Section 1028 of the Dodd-Frank Wall Street Reform and Consumer Protection Act authorizes the Consumer Financial Protection Bureau (CFPB) to limit or even prohibit the use of arbitration provisions that govern future disputes between a consumer and a financial services/products provider. This issue is the focus of a CFPB field hearing scheduled for 11 a.m., March 10, 2015. Along with remarks from Agency Director Richard Cordray, the hearing will feature testimony from consumer protection groups, trade associations and the general public. The hearing will stream live from the CFPB’s website.

In conjunction with the field hearing, the CFPB likely will release a long-awaited, detailed report on this topic. That report should conclude a three-year study of the issue, which the CFPB performed under Section 1028. The CFPB released preliminary findings of its study in December 2013. As part of that release, the CFPB found that larger banks are more likely to include arbitration provisions in their credit card and checking account contracts. Around 90 percent of those arbitration provisions prohibited class proceedings in court or in arbitration. Though the 2013 preliminary findings focused on individual disputes, the final report will look further at consumer class actions.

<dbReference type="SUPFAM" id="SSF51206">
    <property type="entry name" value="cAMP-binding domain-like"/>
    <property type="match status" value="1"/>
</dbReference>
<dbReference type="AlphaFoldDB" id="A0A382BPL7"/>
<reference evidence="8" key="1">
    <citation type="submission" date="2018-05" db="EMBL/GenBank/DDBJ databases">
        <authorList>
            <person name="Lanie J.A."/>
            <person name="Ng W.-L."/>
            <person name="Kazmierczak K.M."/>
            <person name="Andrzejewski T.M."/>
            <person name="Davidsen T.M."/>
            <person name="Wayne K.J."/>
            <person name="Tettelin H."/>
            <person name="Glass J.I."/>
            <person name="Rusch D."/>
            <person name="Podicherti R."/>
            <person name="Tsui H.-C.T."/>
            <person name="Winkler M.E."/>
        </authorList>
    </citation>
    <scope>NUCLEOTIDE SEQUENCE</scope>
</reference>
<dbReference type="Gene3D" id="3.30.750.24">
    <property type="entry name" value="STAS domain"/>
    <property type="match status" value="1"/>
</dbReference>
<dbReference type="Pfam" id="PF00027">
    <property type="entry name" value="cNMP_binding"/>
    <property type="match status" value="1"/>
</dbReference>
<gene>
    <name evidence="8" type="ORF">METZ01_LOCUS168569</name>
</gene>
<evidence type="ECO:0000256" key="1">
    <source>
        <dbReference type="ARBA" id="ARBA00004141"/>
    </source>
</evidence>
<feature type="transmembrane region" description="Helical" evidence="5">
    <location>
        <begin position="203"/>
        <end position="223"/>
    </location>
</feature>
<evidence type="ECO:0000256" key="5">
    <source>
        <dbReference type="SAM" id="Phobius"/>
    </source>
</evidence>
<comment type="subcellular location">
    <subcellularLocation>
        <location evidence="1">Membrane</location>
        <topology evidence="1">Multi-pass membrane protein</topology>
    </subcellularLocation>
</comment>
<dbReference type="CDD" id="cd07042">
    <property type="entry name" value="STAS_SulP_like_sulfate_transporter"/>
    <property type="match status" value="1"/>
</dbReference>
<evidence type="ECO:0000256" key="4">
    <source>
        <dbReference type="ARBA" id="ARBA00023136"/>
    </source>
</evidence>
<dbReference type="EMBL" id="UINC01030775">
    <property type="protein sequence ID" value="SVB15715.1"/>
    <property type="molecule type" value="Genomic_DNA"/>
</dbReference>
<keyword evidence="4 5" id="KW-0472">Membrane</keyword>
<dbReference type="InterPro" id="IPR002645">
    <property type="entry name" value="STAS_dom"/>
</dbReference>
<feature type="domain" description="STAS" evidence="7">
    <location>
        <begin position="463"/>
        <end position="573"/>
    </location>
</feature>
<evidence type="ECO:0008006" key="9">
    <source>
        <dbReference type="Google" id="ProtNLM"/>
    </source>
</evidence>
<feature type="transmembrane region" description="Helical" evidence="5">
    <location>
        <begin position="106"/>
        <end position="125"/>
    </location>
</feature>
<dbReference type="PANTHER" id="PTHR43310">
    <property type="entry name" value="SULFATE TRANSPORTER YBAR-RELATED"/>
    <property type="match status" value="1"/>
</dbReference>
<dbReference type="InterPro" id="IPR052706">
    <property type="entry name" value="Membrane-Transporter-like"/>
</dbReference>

It is widely expected that the final report and the field hearing will pave the way for proposed rulemaking from the CFPB. The scope of that potential rulemaking is unclear, though the final report and hearing may shed some light on the direction the CFPB will take. While Section 1028 does grant the CFPB broad authority to limit or prohibit the use of arbitration provisions in consumer finance agreements, there are two limitations:  first, it does not permit the CFPB to restrict a voluntary arbitration agreement entered after a dispute has arisen; and second, any regulation limiting or prohibiting the use of arbitration provisions would not be retroactive. Instead, the regulation would be forward-looking, and applicable to agreements entered 180 days after the regulation’s effective date.